‘Spaceman’ Adam Sandler Taps Into His Melancholic Side in Dreamy Sci-Fi Drama

Adam Sandler is readily associated with goofball comedy, but when he gets serious his work takes on an admirably thoughtful quality. If one were to read the concept of “Spaceman” on paper, Sandler would not be the first name to pop into the imagination. But here he is, in a psychologically complex, visually eloquent drama about a cosmonaut pouring out his heart to an arachnid alien. You can not have comedy without tragedy, which is why an actor like Sandler can still surprise us with performances full of genuine heart and angst. And, for a film that doesn’t run long, there are also flashes of genuine awe.

The source of the story is a sci-fi novel by Jaroslav Kalfar, “Spaceman of Bohemia,” which imagines the Czech Republic sending an astronaut on a solo mission. Director Johan Renck sticks to the basics and so we meet cosmonaut Jakub Procházka (Sandler) trying to get close to the Chopra cloud, a mysterious purple particle formation that has appeared in the heavens above Earth. He updates mission control and its head, Commissioner Tuma (Isabella Rossellini), via video updates though he is aware the ship is littered with open and secret cameras. But trouble is brewing when Jakub’s pregnant wife, Lenka (Carey Mulligan), records a message essentially announcing she is leaving him. Tuma decides the cosmonaut can’t know about this development since it might hinder his focus on the mission. Meanwhile, on the ship, Jakub suddenly comes face-to-face with an arachnid entity (voiced by Paul Dano) that turns out to be an alien refugee. Jakub deems him Hanuš and they begin a dialogue that probes into Jakub’s deepest fears, as he doesn’t realize how close he is to losing Lenka.

“Spaceman” works like a small arthouse experiment where even its imperfections can be forgiven for its strengths. Renck directed HBO’s searing limited series “Chernobyl,” one of the best of the last few years. His grainy, dreamlike style fits perfectly with the screenplay by Colby Day, which isn’t aiming to be a standard space adventure. This is a film in the same vein as “The Vast of Night,” where the sci-fi is used to explore deeper themes. The visuals are elegant but never overpower the characters. You can also sense Renck borrowing from films like Andrei Tarkovsky’s “Solaris,” using the loneliness of space as a channel for someone’s loneliness. The production design is wonderfully minimalist and nostalgic, creating a sort of hybrid ‘80s and ‘90s Czech environment where computers, TVs and phones look taken from decades ago. Communism has fallen but now corporate sponsors are the new Big Brother. If Jakub wants to release a cleaning agent to sanitize the ship, he has to recite a pre-written commercial beforehand.

The sly satire is mostly decoration for the real heart of the story. Sander’s cosmonaut is written with a refreshing sense of being flawed. His talks with Hanuš have cute sci-fi moments where he introduces the alien to the delights of human comfort food, but their conversations turn into a mature form of self-reflection. Jakub is losing Lenka because he is so distant, masking his fears with being obsessed with work. Hanuš taps into painful memories revealing how Jakub has missed important, painfully defining moments in the marriage because he was training or in space. In turn, Hanuš wants to comprehend why humans are so selfish and lonely. Renck films memories and flashbacks with a hypnotic melancholy. The score by Max Richter has an electronic sheen familiar to the genre, but doesn’t make it too present. It is also underlying the emotions pouring out or the disorientation of Jakub pondering his life in the coldness of space.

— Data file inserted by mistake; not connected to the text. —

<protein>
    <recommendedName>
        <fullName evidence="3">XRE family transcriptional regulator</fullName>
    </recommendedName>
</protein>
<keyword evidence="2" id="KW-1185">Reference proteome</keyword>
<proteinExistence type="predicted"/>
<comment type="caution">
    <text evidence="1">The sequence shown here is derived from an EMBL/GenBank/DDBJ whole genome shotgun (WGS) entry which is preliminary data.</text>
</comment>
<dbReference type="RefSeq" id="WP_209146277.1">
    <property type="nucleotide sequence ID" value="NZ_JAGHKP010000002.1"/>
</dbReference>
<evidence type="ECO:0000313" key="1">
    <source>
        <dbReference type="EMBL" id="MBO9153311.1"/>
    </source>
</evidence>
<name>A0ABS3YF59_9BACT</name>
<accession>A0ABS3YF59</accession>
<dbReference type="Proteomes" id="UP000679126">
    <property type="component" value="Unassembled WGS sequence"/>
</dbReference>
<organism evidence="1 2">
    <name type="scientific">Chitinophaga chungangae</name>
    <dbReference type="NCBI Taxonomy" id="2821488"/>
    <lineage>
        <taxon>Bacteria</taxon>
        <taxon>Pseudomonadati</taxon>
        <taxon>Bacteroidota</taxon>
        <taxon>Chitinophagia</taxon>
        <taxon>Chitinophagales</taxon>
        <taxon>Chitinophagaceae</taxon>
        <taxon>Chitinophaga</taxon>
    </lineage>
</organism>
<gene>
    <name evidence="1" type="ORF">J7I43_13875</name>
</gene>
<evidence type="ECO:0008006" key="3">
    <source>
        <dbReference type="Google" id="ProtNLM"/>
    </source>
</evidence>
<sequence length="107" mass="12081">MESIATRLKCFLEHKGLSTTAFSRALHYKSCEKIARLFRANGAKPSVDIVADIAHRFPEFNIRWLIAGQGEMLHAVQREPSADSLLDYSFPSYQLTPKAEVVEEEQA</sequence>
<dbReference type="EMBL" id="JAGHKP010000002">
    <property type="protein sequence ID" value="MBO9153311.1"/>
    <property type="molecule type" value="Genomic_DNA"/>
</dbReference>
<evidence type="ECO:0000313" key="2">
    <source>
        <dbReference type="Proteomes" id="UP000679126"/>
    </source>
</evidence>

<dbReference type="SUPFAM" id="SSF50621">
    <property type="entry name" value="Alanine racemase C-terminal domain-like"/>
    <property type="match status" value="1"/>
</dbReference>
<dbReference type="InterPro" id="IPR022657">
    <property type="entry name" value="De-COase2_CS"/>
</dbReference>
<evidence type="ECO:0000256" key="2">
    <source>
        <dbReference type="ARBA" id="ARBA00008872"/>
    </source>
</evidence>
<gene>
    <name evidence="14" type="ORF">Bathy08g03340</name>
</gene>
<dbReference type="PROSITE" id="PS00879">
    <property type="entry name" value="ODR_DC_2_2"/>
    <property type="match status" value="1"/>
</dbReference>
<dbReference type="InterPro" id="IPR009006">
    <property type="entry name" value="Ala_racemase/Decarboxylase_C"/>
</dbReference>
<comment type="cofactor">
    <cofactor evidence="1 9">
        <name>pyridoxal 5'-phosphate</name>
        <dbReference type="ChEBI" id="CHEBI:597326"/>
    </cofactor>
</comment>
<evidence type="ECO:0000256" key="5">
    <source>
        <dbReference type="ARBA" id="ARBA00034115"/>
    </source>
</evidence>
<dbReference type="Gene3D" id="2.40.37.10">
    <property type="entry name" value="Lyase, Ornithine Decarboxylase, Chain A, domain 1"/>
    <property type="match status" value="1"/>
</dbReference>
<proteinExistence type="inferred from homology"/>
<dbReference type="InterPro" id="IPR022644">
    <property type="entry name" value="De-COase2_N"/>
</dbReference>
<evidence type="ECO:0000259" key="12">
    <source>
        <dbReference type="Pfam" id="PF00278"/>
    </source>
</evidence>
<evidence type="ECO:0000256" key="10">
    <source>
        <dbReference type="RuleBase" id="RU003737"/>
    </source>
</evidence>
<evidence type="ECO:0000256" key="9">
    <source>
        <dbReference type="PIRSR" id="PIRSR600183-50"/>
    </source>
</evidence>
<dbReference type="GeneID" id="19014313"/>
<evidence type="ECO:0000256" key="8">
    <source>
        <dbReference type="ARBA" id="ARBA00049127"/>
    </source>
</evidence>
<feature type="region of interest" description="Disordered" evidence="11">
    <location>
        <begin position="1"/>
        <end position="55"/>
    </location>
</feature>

As with “Chernobyl,” Renck also never attempts to use fake accents. Characters speak in normal English. It works because Sandler and Mulligan make the material moving and evocative. For Sandler, this is one of his more unique roles. When he does drama he has wisely chosen colorful leads in “Uncut Gems” or “Hustle.” Jakub belongs to his more experimental turns in “Punch-Drunk Love” and “Click.” While floating with his alien companion, gazing out at the particle cloud coming closer, Sandler’s character has to face how he can love someone yet push them away. The dialogue becomes a moving reflection on those damning faults we don’t notice until it’s too late. Sandler never does one of his trademark outbursts and sustains a quiet, measured tone. Hanuš’ digital design is also given genuine personality, ranging from a curious extraterrestrial to someone disappointed by our capacity to hurt others. A slight flaw is how Mulligan is underused, when her character deserves as much time onscreen as Jakub. 

“Spaceman” will probably befuddle some viewers and reviewers. It is a space drama that prefers meditative tones and hallucinatory photography to breakneck action. It features an actor we associate with oddball laughs and family-friendly fare mining some deep depths. When Jakub finally reaches the Chopra cloud, “Spaceman” takes on an even dreamier mood with a genuinely heartfelt goodbye amid zero gravity. It is good to see a studio like Netflix still give something like this a platform. Amid all the ocean of streaming titles, there’s still room for arthouse films that play around with genres, alternative realities and fit it into a parable about love and marriage. It’s the kind of movie some will easily term “weird.” We need more weirdness. “Spaceman” will linger in your memory much longer than the throwaway remakes and sequels we’re bombarded with like an alien invasion.

Spaceman” begins streaming March 1 on Netflix.